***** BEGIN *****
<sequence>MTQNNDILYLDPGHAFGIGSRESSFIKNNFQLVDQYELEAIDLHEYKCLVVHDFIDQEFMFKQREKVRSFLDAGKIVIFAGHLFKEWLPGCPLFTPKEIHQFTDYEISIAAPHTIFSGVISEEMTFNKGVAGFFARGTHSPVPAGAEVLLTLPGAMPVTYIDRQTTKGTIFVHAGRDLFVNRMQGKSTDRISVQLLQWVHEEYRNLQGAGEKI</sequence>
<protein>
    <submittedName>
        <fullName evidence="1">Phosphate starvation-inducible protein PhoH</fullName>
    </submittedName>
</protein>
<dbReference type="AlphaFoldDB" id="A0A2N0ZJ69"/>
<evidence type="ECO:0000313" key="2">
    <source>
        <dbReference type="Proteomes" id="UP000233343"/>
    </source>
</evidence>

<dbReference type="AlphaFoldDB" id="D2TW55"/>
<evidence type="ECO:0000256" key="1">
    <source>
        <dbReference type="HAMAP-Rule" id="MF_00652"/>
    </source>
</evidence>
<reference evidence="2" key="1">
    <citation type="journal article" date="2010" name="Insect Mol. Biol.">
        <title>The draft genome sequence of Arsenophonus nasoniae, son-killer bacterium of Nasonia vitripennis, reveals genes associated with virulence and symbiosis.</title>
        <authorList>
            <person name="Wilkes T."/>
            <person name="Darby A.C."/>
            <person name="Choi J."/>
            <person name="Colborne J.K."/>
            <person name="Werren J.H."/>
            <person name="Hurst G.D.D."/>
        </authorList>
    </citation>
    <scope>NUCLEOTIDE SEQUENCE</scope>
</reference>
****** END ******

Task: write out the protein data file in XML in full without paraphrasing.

<sequence>MTQNNDILYLDPGHAFGIGSRESSFIKNNFQLVDQYELEAIDLHEYKCLVVHDFIDQEFMFKQREKVRSFLDAGKIVIFAGHLFKEWLPGCPLFTPKEIHQFTDYEISIAAPHTIFSGVISEEMTFNKGVAGFFARGTHSPVPAGAEVLLTLPGAMPVTYIDRQTTKGTIFVHAGRDLFVNRMQGKSTDRISVQLLQWVHEEYRNLQGAGEKI</sequence>
<protein>
    <submittedName>
        <fullName evidence="1">Phosphate starvation-inducible protein PhoH</fullName>
    </submittedName>
</protein>
<dbReference type="AlphaFoldDB" id="A0A2N0ZJ69"/>
<evidence type="ECO:0000313" key="2">
    <source>
        <dbReference type="Proteomes" id="UP000233343"/>
    </source>
</evidence>

<dbReference type="AlphaFoldDB" id="D2TW55"/>
<evidence type="ECO:0000256" key="1">
    <source>
        <dbReference type="HAMAP-Rule" id="MF_00652"/>
    </source>
</evidence>
<reference evidence="2" key="1">
    <citation type="journal article" date="2010" name="Insect Mol. Biol.">
        <title>The draft genome sequence of Arsenophonus nasoniae, son-killer bacterium of Nasonia vitripennis, reveals genes associated with virulence and symbiosis.</title>
        <authorList>
            <person name="Wilkes T."/>
            <person name="Darby A.C."/>
            <person name="Choi J."/>
            <person name="Colborne J.K."/>
            <person name="Werren J.H."/>
            <person name="Hurst G.D.D."/>
        </authorList>
    </citation>
    <scope>NUCLEOTIDE SEQUENCE</scope>
</reference>